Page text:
Christian tradition developed “The Celestial Hierarchy” of the angelic world. After my exploratory research, there emerged a relationship between this nine-level hierarchy and the nine levels of human growth from the Principle of Creation. Let’s look at each briefly and then consider this relationship.

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Are UTS Graduates Able to Engage Theologically With Christian Ministers?

By Robert Duffy

In taking online courses offered by Unification Theological Seminary in the past nine months, my amazement at the theological power of the Divine Principle has been renewed.

In the early 1970s, I was a DP lecturer at the International Training Center at the Belvedere Estate, north of New York City, and had the privilege to lecture many of the state leaders and others who went on to become international foreign missionaries in 1975.

At that time, under Rev. Sun Myung Moon’s personal direction, we lectured the DP almost verbatim, but from memory, not from notes, and the most important feature of our lectures was indeed the emotional and intellectual balance in our presentations, much like exists in the DP itself. Passion and logic were close friends in those lectures.

Is UTS turning out theologically-trained pastors and ministers of the Word who are able to engage with their Episcopal, Methodist and Roman Catholic counterparts in an informed and cogent way? Are there any Doctors of Theology or of the History of Christian Thought in our camp who can lead the way in helping to bridge the current chasm between mainstream Christianity and Unificationism? Is there a possibility of reviving the incredible excitement generated in an earlier period when UTS hosted theological conferences that challenged and inspired theological discourse in the time after the “Death of God”?

As I see it, our principal issue as Unificationists with regard to our Christian friends is that we don’t know how to adequately respond to the centrally-held tenets of Christianity:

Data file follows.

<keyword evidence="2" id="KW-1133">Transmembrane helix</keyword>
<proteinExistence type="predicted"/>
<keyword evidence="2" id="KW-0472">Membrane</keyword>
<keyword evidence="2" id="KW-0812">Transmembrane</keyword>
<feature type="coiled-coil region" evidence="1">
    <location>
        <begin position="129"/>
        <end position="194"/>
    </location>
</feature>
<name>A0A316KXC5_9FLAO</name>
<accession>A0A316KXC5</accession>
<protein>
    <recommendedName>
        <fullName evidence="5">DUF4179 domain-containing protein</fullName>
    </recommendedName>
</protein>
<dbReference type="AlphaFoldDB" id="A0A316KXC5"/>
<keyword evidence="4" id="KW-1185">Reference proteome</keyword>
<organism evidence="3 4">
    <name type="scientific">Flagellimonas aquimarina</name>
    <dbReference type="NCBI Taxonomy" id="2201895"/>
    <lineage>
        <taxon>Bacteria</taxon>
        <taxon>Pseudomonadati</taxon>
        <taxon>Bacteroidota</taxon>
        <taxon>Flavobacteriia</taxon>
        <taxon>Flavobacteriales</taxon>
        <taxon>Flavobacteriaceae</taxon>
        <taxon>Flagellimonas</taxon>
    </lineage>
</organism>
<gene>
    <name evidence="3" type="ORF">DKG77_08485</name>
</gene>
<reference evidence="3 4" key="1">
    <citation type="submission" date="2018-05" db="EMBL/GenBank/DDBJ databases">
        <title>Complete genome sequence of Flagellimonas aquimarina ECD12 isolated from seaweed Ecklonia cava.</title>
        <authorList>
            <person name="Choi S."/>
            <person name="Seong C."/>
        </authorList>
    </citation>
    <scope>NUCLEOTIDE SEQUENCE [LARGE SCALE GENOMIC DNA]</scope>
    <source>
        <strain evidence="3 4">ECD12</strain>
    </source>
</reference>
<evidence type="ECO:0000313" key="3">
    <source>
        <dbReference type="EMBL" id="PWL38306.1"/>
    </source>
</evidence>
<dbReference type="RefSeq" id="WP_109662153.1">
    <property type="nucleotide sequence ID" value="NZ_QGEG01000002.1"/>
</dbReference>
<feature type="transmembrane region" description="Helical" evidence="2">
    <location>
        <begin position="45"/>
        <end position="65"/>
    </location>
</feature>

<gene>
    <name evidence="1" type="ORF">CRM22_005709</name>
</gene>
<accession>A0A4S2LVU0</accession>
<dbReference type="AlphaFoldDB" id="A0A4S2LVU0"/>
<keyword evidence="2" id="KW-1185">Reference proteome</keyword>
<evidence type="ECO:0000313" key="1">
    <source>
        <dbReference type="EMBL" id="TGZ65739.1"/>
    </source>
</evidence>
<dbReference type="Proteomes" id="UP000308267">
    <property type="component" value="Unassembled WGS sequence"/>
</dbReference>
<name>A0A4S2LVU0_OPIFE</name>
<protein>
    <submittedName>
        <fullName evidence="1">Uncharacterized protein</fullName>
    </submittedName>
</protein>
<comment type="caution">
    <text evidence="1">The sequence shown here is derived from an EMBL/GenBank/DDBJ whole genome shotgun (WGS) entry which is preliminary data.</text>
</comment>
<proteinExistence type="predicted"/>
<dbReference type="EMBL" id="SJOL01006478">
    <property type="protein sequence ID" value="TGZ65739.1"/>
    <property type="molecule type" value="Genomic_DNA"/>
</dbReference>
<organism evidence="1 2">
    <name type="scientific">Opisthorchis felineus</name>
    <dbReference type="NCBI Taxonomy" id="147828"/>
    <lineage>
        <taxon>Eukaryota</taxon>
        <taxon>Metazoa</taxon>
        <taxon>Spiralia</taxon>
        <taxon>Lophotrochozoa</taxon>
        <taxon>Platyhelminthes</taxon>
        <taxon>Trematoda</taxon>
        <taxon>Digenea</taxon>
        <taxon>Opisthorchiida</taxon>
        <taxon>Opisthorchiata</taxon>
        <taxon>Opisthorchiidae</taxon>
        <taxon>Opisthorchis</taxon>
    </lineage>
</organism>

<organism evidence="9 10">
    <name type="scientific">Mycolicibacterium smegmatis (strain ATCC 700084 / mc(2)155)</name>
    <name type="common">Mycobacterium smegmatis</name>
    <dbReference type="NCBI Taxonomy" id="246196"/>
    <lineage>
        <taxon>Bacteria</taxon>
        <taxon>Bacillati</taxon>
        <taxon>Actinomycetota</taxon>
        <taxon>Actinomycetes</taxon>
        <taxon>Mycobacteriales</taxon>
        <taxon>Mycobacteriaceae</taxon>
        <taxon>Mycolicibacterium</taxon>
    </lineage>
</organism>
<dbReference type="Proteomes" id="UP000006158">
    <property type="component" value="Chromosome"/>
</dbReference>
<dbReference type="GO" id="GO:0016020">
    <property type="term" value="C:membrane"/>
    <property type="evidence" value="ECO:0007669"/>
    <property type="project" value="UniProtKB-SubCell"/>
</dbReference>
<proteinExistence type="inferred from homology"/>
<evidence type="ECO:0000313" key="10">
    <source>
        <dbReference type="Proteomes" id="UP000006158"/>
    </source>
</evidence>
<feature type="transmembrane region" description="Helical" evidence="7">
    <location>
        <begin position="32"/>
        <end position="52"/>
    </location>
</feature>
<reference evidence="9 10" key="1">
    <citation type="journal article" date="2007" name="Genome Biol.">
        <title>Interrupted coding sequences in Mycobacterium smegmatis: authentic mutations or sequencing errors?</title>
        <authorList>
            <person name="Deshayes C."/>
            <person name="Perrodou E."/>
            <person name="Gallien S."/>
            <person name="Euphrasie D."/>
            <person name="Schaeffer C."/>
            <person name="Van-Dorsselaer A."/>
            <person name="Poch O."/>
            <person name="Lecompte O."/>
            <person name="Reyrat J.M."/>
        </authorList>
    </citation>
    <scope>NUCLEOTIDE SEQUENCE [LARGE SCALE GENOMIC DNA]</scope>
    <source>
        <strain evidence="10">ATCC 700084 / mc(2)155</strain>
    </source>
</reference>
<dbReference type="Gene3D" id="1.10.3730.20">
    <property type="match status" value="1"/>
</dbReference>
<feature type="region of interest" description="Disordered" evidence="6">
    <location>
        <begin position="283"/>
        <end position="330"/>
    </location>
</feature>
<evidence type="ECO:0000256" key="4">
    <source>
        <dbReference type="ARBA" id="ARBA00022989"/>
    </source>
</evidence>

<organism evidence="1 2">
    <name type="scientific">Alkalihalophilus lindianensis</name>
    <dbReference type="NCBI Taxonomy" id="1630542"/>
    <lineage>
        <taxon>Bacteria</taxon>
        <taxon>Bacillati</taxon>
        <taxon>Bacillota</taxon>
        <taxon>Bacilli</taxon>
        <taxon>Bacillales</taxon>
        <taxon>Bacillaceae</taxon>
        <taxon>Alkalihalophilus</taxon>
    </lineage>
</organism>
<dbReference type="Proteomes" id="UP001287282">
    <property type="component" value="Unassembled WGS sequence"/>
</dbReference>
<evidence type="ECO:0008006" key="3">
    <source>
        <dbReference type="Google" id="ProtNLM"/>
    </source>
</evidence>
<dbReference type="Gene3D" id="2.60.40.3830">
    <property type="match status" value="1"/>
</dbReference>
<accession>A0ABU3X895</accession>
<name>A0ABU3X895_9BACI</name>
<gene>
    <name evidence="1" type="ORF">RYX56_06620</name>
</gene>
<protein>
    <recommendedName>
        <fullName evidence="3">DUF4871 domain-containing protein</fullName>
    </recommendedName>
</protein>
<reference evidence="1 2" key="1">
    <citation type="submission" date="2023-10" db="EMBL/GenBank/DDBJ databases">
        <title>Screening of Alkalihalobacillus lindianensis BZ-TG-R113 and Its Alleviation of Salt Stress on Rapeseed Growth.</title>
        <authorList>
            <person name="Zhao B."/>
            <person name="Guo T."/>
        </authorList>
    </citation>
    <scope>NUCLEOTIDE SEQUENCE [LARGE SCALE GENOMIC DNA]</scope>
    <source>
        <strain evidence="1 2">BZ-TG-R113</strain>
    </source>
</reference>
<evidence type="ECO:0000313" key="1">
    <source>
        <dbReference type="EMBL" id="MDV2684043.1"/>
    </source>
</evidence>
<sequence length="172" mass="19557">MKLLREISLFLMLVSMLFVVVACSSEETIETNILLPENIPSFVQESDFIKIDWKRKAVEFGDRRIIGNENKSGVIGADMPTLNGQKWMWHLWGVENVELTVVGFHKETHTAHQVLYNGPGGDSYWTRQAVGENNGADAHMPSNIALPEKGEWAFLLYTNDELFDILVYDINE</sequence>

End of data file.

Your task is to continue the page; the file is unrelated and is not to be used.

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The Marriage Has Come: Holy Wedding and Holy Community

By Thomas Selover

Unificationists recognize the Holy Wedding of Sun Myung Moon and Hak Ja Han on the 16th day of the 3rd lunar month (3.16)  in 1960 as the long-prophesied Marriage Supper of the Lamb from the Book of Revelation. “Blessed are those invited to celebrate this great event,” proclaims the angel in Rev. 19:9.

This year, 2020, marks the 60th anniversary of True Parents’ Holy Wedding, a time to renew our understanding and celebration. In East Asian life philosophy, a 60-year cycle represents a full completion and a new beginning at a higher level.

At a special gathering to mark the 60th anniversary of True Parents’ Holy Wedding, on May 8, 2020, True Mother announced a new name for our providential endeavors, namely “Heavenly Parent’s Holy Community.” At the same time, she also announced that from now on, our New Year will begin in the Spring. Heavenly Parent’s Day (formerly 1.1) will be celebrated on 3.16 of the heavenly calendar, the anniversary of True Parents’ Holy Wedding.

In the context of world religions, I offer some thoughts on these major announcements.

The Marriage Supper of the Lamb: From Persecution to Celebration

In chapter 19 of John’s Revelation, the Marriage Supper of the Lamb is prophesied as a momentous event, accompanied by great rejoicing: “Hallelujah! For the Lord our God the Almighty reigns. Let us rejoice and exult and give him the glory, for the marriage of the Lamb has come, and his Bride has made herself ready” (Rev. 19:6b-7, RSV).

Yet, as we know, that most holy event happened in the midst of terrible persecution. True Father explains: “Despite the global and cosmic significance of that ceremony, in reality it was held in the presence of a small number of people and amid persecution that was beyond imagination.” (CSG, 1233-34)

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A Response to Andrew Wilson’s Article on the Only Begotten Daughter

By Claude A. Perrottet

This recent article, “Why Does True Mother Call Herself the Only Begotten Daughter?” by Andrew Wilson suggests that True Mother has chosen to lower herself by taking on the title of Only Begotten Daughter in reaction to failure and opposition.

While acknowledging the many insights of this factual article, I submit that True Mother (Mrs. Hak Ja Han) has not lowered herself at all, but promotes this view much in line with her role as the first woman in history to fulfill the purpose of creation. Being humble, at least here, does not mean lowering oneself.

It is undoubtedly true that True Mother had no choice but to engage in a sustained effort to create a foundation for herself, just as Jesus and later True Father had been forced to do. And it is obviously true that True Mother had to start her lonely course under circumstances that were not the ones she or anyone would have hoped for (an understatement).

True Father was entirely victorious, but he was largely deprived of the fruits of his victory, and so were God and humankind. In True Family and our movement at large, fractures had begun to appear even before True Father passed on to spirit world.

I never had any doubts about the status of True Mother before, during, or after True Father’s ascension, and believe I am part of an overwhelming majority on this point. However, when we first heard the expression “Only Begotten Daughter,” several thoughts came to mind.